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Most employment laws give inalienable rights to workers. An individual worker cannot trade the right to $7.25 per hour for a greater pension, for example, nor trade a longer-than-five-year pension-vesting schedule for greater pay. Employees can waive some employee rights, but policymakers are hesitant to allow this for fear the individual employee’s lack of bargaining power or inability to assess the value of rights will mean an alienable right is no right at all. This suggests a role for unions as a broker of rights. A union presumably has greater bargaining power, greater experience than individual employees, and greater ability to avoid cognitive biases, and thus can be expected to make bargains that more greatly benefit workers.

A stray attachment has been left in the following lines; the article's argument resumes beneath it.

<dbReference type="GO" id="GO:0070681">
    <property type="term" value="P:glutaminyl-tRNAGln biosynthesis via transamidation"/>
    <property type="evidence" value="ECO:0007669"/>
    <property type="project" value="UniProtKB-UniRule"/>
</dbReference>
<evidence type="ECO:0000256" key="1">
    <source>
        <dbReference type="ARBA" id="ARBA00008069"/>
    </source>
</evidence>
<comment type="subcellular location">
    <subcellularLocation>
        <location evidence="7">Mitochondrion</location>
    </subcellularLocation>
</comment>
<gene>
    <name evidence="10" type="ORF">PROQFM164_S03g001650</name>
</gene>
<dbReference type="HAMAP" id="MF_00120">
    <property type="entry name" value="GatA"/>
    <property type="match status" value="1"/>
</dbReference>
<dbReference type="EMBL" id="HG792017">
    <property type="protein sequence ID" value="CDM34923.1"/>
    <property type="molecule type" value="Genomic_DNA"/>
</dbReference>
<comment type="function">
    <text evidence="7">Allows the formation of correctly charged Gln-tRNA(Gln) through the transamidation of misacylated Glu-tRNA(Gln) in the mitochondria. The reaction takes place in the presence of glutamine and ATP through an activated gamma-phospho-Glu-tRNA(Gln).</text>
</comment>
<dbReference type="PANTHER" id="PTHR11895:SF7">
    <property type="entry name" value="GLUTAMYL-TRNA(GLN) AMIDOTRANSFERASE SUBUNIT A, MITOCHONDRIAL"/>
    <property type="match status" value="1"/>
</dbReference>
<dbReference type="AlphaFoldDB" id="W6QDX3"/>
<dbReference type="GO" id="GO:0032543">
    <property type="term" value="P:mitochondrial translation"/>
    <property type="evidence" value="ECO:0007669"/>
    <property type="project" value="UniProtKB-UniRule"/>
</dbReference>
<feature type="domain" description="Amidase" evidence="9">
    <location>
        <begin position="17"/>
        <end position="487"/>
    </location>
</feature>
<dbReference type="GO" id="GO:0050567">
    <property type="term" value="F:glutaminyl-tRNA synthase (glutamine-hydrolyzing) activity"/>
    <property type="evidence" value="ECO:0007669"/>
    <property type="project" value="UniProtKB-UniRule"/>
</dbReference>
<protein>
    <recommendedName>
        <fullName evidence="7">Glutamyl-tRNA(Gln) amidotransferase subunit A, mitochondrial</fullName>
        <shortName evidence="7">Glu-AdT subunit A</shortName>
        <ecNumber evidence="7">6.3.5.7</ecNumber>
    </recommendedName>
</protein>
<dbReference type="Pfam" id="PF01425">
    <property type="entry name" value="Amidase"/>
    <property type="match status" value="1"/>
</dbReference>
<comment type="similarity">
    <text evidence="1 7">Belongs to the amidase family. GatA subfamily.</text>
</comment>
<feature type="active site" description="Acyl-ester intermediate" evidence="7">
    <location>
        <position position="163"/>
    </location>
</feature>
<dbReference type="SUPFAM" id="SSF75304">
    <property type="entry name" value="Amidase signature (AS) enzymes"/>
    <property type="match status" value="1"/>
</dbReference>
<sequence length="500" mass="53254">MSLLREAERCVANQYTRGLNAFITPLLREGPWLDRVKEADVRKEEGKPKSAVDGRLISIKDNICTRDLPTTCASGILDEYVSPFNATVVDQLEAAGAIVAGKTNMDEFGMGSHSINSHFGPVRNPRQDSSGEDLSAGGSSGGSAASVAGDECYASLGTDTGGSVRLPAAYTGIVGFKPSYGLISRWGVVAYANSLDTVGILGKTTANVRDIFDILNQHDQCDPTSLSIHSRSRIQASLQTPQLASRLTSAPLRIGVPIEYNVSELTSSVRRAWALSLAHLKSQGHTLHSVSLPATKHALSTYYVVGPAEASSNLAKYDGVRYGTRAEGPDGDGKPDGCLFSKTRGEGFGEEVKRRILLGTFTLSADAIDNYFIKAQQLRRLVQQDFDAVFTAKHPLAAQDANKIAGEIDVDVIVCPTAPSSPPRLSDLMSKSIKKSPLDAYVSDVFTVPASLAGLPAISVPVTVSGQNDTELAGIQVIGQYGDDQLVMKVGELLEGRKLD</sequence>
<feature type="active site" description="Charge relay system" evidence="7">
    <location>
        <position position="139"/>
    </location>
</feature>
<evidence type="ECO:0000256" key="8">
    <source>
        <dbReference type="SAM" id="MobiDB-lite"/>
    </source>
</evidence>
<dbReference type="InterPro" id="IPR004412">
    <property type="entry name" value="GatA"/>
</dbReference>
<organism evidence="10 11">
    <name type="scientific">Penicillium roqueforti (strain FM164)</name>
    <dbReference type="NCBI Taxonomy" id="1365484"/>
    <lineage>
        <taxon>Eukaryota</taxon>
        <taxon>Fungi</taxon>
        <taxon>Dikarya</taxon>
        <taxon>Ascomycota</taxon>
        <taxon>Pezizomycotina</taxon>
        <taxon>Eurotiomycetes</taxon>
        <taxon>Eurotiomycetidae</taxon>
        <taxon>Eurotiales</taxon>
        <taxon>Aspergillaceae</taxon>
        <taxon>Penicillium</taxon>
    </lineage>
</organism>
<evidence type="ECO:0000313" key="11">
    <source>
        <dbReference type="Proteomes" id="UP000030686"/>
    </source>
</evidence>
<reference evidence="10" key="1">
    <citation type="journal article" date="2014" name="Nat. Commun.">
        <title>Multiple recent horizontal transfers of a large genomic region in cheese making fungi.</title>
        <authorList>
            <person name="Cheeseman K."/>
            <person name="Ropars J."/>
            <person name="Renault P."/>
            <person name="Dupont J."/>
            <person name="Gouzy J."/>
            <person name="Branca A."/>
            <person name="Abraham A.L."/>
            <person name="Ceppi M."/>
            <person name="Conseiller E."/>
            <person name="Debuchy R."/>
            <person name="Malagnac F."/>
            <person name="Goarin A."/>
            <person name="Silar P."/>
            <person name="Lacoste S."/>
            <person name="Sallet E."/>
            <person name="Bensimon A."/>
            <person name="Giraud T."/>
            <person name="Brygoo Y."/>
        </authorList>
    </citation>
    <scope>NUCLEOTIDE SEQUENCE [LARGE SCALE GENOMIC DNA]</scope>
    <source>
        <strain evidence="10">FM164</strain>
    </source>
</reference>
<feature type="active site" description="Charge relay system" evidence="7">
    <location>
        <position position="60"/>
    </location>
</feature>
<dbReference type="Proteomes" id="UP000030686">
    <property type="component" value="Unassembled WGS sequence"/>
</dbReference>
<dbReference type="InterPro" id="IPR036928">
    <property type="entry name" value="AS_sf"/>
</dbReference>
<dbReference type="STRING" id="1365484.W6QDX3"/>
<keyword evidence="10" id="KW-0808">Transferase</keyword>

This Article explores the role of union as broker of rights. It discusses current examples, including the Supreme Court’s recent 14 Penn Plaza decision that upholds union waiver of workers’ right to litigate discrimination claims, forcing the claims into arbitration. The Article argues that unions should not fear the brokering role while acknowledging the current hesitancy of unions to embrace it, and assesses when and when not policymakers should create employment rights that are inalienable to individual workers but can be brokered by a union representing workers.

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Labor unions